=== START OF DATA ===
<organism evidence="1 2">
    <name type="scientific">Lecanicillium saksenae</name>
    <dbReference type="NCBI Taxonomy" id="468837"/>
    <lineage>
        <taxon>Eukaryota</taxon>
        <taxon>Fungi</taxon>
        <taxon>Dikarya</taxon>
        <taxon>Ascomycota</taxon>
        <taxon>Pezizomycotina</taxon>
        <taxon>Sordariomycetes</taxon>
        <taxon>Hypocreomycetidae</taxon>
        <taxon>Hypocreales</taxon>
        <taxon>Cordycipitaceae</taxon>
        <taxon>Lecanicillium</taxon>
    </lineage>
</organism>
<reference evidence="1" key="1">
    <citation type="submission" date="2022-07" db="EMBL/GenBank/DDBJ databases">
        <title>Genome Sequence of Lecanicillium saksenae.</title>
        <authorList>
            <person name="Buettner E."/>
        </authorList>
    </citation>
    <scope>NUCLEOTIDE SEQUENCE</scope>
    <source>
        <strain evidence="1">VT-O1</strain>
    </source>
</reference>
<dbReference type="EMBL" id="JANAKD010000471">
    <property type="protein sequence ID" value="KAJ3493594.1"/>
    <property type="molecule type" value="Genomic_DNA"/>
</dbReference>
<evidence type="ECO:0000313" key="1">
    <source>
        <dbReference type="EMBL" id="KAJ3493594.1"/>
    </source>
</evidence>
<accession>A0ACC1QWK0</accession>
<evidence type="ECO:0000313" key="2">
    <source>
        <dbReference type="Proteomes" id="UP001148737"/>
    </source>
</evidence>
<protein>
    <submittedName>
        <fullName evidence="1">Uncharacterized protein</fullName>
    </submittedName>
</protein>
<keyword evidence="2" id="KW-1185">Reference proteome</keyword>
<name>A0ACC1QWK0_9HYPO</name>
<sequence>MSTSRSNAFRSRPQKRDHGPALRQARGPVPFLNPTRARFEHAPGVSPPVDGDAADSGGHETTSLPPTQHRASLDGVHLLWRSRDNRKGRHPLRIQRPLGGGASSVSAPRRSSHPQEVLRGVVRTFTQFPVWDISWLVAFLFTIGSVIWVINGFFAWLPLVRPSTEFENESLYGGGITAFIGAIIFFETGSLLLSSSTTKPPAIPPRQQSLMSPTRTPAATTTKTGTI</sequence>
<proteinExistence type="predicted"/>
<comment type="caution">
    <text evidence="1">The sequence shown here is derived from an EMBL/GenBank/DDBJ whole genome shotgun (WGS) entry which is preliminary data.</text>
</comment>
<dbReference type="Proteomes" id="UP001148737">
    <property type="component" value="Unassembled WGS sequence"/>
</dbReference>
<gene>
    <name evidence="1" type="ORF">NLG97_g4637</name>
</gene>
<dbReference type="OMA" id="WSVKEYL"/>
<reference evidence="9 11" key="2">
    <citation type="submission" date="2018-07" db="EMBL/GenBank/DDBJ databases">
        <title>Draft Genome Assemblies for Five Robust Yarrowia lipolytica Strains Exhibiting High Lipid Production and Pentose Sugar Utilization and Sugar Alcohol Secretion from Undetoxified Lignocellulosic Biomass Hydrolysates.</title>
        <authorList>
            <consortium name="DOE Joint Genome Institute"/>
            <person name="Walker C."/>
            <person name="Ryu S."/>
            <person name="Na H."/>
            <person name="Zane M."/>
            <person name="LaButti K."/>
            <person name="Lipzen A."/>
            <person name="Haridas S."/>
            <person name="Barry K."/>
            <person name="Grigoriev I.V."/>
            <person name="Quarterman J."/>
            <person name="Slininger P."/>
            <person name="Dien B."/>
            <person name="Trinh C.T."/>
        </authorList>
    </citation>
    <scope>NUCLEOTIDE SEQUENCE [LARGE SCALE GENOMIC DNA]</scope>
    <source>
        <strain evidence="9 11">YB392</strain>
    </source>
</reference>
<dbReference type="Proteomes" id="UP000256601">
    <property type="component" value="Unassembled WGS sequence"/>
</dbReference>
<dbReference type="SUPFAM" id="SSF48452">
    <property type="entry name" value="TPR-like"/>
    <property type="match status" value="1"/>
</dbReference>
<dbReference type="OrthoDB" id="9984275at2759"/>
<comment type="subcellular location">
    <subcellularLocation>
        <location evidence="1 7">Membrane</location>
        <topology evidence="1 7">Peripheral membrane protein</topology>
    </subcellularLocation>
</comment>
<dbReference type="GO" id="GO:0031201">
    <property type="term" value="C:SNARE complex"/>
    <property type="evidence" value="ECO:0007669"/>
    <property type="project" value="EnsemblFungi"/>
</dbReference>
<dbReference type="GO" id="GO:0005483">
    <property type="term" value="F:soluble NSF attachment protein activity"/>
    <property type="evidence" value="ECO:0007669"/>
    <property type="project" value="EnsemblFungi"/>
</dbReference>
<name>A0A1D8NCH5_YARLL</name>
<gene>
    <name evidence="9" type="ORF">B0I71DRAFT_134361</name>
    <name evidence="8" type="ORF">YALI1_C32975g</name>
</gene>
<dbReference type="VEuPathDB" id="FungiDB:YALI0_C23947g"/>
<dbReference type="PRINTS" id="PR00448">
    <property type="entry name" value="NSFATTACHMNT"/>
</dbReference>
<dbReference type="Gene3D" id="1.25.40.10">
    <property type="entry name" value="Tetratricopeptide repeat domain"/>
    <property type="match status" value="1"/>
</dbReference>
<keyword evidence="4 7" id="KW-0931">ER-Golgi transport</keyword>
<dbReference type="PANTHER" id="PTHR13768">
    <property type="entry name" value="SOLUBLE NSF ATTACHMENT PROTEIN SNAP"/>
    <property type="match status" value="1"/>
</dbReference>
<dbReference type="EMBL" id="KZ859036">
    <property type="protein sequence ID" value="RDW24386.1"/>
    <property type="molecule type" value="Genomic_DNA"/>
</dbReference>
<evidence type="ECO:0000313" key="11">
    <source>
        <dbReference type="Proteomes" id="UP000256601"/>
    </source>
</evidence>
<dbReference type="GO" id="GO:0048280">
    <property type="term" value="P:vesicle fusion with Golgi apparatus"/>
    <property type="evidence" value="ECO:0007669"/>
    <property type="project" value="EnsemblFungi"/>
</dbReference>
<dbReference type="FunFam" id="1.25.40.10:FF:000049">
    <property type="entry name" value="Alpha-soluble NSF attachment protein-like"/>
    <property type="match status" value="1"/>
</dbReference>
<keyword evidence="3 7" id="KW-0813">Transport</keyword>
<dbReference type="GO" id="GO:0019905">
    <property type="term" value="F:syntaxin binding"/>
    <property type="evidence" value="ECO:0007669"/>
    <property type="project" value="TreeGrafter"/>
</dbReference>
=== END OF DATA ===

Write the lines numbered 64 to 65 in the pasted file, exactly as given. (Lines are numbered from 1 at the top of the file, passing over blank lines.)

    <citation type="submission" date="2018-07" db="EMBL/GenBank/DDBJ databases">
        <title>Draft Genome Assemblies for Five Robust Yarrowia lipolytica Strains Exhibiting High Lipid Production and Pentose Sugar Utilization and Sugar Alcohol Secretion from Undetoxified Lignocellulosic Biomass Hydrolysates.</title>